B&FT: What lessons can Ghana take from the COVID -19 crisis and the current low oil prices?
Mould: This is a time to reflect on government revenue risk management with respect to our oil production.
There should be a policy to take out price insurance (hedge using financial derivatives) on a certain percentage of our oil using the benchmark price (floor price) as determined by our Petroleum Revenue Management Act (PRMA).
We need to review our stabilization and heritage funds. What are their objectives? Should more money be allocated to them? It is the perfect time to take a second look at restrictions on what instruments these funds can invest in; as we need to improve on our investment strategies. To do that means we need qualified fund managers and investment officers.
Take the Norwegian Sovereign fund for example, which is one of the world’s richest Sovereign Funds. Part of their funds are invested in local oil companies, and they actively trade and change its portfolio investments.
Yet in our case, due to the restrictions on the type of investments the Ghana Sovereign Funds are permitted to have, we have been averaging an investment return of between 0.5-1.25% per annum which is unacceptable. For instance, we are only allowed to invest in Organization for Economic Cooperation and Development (OECD) government financial instruments and cannot even buy our own Ghana Government Eurobonds which gave a yield (rate of return) of 8.5% when originally issued in January.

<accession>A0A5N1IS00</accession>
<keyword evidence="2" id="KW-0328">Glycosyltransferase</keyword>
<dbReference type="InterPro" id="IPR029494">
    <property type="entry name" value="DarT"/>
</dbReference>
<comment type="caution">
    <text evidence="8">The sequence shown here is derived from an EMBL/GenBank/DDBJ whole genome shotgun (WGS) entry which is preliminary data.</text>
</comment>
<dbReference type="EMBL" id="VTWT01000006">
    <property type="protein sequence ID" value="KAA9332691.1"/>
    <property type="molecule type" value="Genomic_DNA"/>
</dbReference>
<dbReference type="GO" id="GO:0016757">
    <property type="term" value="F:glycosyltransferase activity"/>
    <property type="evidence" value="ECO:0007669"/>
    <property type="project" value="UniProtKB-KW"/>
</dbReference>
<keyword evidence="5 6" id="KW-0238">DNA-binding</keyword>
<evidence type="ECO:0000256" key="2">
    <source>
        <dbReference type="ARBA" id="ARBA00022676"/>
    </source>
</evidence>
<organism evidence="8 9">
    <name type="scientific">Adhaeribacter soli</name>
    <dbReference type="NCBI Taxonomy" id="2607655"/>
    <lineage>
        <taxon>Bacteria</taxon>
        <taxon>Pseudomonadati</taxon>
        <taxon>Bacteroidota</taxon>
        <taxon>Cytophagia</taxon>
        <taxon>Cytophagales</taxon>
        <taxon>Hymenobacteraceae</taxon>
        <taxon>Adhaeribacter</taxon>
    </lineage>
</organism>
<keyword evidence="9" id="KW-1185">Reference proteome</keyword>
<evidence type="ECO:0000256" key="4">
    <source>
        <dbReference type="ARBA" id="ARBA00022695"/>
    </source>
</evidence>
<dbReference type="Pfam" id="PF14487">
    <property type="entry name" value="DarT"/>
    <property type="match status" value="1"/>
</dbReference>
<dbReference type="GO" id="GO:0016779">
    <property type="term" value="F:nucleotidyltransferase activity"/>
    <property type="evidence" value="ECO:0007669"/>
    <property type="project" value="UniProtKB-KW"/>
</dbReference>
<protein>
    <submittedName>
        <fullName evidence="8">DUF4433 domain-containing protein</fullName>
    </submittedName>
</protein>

Our Eurobonds are trading at its lowest since issuance, at 70percent of the original price – which gives a yield (rate of return) of 12+% – so this is a good time to invest in them especially for the Heritage Fund as the maturities of these Eurobonds are 30+ years.
Another opportunity could also have been to take advantage of the 88percent drop in Tullow’s price which is the closest traded proxy to owning part of the oil fields in Ghana. An investment of a portion of the Heritage fund in Tullow (and/or Kosmos) shares when the price fell to 10p would have yielded a 200percent return on investment as the share price is now above 30p, and far below the highs of £2.50 we saw a year ago.